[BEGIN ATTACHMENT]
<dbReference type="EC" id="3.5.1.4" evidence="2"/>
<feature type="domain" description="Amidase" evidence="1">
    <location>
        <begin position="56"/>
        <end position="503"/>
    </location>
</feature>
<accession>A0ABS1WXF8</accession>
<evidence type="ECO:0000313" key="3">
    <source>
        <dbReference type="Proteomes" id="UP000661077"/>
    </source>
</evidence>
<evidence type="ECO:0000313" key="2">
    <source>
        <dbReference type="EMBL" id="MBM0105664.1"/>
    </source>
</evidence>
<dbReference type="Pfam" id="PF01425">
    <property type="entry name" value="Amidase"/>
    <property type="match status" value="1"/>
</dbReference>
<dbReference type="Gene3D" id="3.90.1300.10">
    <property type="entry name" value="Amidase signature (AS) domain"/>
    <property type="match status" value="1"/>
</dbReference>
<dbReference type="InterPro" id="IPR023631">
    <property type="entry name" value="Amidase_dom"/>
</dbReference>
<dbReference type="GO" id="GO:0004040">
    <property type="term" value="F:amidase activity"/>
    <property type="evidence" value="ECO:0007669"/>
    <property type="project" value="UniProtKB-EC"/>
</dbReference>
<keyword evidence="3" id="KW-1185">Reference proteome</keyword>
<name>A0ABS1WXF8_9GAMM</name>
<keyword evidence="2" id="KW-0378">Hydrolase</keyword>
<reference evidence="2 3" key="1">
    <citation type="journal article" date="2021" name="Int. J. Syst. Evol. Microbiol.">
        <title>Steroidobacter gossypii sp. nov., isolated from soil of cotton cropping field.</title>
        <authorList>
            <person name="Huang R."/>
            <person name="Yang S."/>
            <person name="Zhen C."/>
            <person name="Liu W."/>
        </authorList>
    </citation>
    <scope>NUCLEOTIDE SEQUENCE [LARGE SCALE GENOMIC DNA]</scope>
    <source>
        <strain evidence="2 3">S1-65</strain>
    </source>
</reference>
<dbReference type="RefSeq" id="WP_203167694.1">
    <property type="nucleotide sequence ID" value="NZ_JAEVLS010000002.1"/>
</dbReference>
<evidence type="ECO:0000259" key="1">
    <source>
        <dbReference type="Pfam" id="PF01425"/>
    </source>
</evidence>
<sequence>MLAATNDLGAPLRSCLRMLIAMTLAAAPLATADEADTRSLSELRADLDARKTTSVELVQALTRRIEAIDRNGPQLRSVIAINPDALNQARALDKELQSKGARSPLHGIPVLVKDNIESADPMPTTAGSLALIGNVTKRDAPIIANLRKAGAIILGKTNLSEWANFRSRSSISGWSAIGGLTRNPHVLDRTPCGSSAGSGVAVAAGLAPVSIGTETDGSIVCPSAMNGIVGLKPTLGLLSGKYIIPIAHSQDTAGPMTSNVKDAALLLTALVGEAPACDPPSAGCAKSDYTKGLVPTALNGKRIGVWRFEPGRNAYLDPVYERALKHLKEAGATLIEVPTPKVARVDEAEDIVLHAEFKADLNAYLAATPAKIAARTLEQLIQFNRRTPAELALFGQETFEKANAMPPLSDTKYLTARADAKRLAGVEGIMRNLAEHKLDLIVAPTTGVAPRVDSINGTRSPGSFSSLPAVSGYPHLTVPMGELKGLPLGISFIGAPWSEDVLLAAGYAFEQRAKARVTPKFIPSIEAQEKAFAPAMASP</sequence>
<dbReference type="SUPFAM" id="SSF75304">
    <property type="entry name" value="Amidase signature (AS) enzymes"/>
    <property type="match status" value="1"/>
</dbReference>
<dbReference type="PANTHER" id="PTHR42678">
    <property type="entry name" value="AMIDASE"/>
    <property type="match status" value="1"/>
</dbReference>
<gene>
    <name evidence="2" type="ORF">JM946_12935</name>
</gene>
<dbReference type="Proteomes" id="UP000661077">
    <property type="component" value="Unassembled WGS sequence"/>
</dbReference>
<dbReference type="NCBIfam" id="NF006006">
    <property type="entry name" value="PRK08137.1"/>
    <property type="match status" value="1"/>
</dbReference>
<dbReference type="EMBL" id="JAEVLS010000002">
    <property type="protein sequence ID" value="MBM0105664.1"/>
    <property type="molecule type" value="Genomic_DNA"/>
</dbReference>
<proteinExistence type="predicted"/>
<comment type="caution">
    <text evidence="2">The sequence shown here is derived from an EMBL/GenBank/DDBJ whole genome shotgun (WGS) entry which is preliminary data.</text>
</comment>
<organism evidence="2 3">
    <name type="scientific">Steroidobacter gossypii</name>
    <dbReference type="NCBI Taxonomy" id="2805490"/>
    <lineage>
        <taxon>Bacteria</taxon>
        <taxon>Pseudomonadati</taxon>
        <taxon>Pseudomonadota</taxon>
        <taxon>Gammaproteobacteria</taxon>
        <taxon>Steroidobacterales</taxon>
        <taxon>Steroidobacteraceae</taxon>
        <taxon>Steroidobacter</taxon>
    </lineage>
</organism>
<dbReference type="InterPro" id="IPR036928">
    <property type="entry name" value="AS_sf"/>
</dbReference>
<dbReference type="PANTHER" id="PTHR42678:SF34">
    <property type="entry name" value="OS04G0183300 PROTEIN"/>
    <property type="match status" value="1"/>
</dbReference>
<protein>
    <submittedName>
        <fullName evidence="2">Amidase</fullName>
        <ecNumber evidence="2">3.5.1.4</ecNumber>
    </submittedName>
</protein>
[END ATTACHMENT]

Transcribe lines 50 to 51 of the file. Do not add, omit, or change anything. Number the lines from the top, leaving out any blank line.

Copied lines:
        <strain evidence="2 3">S1-65</strain>
    </source>